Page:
Across Continents

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Cabin fever – the next morning

October 2nd, 2011

Cabin fever – the next morning from Ken Roberts on Vimeo.

Next morning, nausea having passed, Ken admires the view from Rick’s cabin. And a much nicer outhouse than you’d usually find in China.. Near Haines Junction, in Canada’s Yukon Province.

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Cabin fever – arrival at last

October 1st, 2011

Cabin fever – arrival at last from Ken Roberts on Vimeo.

Mike and Ken finally make it to Rick’s cabin, near Haines Junction in Canada’s Yukon Province.

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Improving prospects

October 1st, 2011

He’d a plot somewhere in the bush but didn’t say where. And equally coy about just how much he made from it, other than to admit it was a good living, day-to-day operations leased to a small gold mining company. Dale struck me as careful with his money, every penny hard-earned, and if he was a bit more flush these days, he deserved it.

I’d met him by chance. Ever worsening nausea had forced me to abandon riding the final thirty or so miles that day with Mike. And Dale had been the first passing pick-up driver I’d put my thumb out for. He’d carried out a short distance, screeched to a halt, and then reversed back up the empty highway.

We’d soon got trusty steed Emma stowed in the back of the pick-up and were on our way to Rick’s cabin. I’d directions but he didn’t need them. Knew Rick well. Ordinarily Mike and I would have just stopped and wild camped, catching up on the mileage the next day. But we’d arranged to stay with Rick, close to the small Yukon town of Haines Junction, and didn’t have a telephone number to call and let him know what’d happened. Worried that if we didn’t arrive, there’d be search parties. So, one way or the other, we had to get there.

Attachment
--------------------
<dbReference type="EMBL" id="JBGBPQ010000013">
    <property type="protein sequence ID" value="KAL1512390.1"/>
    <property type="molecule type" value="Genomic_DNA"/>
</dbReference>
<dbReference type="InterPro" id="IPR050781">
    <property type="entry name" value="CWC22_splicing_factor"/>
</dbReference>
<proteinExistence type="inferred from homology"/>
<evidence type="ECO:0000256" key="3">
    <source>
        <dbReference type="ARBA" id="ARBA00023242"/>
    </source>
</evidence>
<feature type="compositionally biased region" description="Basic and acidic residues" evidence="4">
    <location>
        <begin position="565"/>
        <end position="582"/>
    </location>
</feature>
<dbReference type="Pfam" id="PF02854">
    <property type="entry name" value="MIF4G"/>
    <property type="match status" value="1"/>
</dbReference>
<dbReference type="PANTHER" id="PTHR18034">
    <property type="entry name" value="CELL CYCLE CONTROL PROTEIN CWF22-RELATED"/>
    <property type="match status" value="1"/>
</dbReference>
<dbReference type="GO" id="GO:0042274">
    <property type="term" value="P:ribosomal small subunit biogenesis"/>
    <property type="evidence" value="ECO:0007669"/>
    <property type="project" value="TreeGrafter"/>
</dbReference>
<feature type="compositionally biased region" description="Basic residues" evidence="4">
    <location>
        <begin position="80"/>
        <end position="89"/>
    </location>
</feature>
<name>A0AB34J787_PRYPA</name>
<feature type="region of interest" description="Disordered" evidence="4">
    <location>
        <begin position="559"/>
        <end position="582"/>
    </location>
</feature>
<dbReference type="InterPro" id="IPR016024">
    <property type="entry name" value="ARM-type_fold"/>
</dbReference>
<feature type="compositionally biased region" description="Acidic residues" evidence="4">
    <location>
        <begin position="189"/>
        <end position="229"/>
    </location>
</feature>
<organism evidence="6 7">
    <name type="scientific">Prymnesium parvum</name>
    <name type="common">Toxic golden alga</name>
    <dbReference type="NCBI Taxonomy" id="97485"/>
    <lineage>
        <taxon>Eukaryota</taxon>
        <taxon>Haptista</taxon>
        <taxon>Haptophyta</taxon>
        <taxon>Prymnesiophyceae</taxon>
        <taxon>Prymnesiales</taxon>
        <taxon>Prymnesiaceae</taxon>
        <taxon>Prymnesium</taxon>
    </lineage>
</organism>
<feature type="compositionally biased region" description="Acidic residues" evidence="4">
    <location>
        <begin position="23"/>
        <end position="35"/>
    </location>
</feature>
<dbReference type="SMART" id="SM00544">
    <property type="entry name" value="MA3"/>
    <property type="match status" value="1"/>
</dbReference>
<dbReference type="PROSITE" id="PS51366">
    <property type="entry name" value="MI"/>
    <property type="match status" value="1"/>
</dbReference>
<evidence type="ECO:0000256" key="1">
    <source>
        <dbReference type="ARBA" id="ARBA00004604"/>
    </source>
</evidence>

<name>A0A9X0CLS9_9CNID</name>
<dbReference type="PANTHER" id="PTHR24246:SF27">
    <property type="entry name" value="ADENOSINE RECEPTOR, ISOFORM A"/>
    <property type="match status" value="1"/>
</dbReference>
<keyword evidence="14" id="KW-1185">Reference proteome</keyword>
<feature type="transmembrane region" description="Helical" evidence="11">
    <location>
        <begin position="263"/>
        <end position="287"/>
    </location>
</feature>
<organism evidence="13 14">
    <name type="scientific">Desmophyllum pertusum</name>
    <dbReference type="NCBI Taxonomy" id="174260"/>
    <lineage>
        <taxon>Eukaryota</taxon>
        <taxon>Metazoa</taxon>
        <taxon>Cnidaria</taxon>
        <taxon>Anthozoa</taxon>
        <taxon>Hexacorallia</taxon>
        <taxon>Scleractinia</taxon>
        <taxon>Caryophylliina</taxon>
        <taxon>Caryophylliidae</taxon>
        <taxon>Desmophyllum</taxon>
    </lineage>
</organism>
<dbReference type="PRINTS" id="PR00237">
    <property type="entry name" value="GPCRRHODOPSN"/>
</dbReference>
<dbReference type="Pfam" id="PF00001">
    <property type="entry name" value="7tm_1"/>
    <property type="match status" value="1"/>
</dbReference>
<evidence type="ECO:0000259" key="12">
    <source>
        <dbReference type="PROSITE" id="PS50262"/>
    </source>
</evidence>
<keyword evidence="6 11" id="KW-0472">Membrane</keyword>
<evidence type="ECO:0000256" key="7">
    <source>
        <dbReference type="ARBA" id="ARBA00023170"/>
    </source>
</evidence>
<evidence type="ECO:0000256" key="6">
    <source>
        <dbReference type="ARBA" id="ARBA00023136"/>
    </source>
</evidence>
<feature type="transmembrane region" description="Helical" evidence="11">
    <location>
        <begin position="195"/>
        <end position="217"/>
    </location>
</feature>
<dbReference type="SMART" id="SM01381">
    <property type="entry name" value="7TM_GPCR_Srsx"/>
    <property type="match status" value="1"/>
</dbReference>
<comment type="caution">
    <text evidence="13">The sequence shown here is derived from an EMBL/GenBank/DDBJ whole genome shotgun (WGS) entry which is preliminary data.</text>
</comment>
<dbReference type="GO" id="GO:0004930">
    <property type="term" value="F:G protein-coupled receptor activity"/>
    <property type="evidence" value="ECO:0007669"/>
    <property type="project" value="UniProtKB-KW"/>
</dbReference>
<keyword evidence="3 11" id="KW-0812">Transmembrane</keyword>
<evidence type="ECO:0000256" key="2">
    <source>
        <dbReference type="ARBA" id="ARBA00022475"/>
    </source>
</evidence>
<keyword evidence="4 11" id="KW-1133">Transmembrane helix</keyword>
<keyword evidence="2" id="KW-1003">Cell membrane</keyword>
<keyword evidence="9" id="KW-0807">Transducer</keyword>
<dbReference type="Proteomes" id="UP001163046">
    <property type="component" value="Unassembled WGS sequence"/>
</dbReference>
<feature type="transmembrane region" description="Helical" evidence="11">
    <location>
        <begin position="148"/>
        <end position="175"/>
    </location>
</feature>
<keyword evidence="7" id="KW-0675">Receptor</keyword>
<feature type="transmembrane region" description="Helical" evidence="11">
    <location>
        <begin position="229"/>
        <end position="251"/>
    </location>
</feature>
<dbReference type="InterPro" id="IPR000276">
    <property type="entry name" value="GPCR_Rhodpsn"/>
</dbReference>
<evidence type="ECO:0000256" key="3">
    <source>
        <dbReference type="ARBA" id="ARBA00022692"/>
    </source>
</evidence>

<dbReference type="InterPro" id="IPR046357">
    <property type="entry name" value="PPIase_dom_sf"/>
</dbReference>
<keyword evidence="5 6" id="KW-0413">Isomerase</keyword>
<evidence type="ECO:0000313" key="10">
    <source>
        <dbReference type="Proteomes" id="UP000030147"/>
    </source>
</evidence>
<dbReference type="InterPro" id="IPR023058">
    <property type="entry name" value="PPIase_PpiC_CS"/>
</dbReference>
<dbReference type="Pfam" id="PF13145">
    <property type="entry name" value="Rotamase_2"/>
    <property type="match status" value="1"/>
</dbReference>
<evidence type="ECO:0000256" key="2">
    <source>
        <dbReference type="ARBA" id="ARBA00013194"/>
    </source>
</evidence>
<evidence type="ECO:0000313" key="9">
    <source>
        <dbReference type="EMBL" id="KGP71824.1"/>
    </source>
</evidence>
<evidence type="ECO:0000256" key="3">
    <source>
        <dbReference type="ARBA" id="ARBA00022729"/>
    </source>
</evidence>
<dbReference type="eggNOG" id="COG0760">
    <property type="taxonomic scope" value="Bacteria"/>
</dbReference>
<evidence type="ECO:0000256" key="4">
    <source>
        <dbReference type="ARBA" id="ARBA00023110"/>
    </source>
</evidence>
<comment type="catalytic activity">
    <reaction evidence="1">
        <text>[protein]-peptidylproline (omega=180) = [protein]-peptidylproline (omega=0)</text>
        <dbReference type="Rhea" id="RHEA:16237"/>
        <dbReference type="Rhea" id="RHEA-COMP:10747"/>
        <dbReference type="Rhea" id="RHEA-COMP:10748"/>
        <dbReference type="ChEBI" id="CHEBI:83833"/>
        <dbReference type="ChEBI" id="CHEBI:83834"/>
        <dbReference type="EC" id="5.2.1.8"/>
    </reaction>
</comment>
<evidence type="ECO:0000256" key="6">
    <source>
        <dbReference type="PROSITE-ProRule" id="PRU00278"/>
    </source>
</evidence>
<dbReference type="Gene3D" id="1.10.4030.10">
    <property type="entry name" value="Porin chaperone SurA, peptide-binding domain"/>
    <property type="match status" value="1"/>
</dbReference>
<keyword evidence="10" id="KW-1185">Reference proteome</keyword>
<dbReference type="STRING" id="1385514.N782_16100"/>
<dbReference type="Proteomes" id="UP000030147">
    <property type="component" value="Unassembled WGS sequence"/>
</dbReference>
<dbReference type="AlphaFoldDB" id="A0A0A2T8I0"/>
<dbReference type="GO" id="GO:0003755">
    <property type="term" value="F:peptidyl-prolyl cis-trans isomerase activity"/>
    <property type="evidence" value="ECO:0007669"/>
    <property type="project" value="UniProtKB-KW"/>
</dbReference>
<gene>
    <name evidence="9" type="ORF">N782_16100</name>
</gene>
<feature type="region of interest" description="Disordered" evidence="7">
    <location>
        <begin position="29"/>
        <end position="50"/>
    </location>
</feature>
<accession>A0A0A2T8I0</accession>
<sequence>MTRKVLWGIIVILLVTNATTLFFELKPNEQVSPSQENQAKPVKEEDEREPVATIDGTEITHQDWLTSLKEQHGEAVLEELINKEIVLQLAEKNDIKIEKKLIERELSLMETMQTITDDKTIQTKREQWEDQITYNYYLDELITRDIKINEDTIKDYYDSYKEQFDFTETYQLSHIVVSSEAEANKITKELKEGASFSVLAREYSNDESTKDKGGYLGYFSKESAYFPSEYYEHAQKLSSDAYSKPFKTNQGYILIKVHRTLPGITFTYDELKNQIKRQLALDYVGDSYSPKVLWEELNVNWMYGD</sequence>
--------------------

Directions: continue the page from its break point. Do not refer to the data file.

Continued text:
Mike was keen to press on as he felt fine. I’d agreed. After all, I was used to travelling solo, and if I found myself feeling much worse, I’d all the kit to go safely to ground. Tent up, get into my sleeping bag. Besides, I was pretty confident I’d be able to get a lift. And, if not, Mike promised to return with Rick and come and find me. We soon passed Mike on the highway, slowing down as we overtook so I could let him know I was safe.

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Struggling along the lake

October 1st, 2011

Escaped the relentless headwinds of the last fifty miles or so we might have, but I was less than appreciative. Felt increasingly nauseous since leaving Destruction Bay, and there’d been a brief foray into the woods with a toilet roll. And bear spray – didn’t want – quite literally – to get caught with my trousers down. Hardly a fitting epitaph for a headstone.

It’d been hard going from last night’s wild camp into the small settlement of Burwash Landing, on the shores of Kluane Lake. Not more than fifteen or so miles, progress had been slow. Mike had finished the last of his rations the previous evening, and I had precious little water left. We’d agreed that whatever the other had could be shared, but in practice, we’d just pressed on.

We’d found the cafe in Burwash without difficulty. Little more there. And, delighted they’d take cards as we’d still not been able to get hold of Canadian dollars, we’d both taken the larger of the breakfast options on the menu. The Hikers Special. And frequent coffee top-ups. Got the flask replenished with more for later, and our water bottles filled.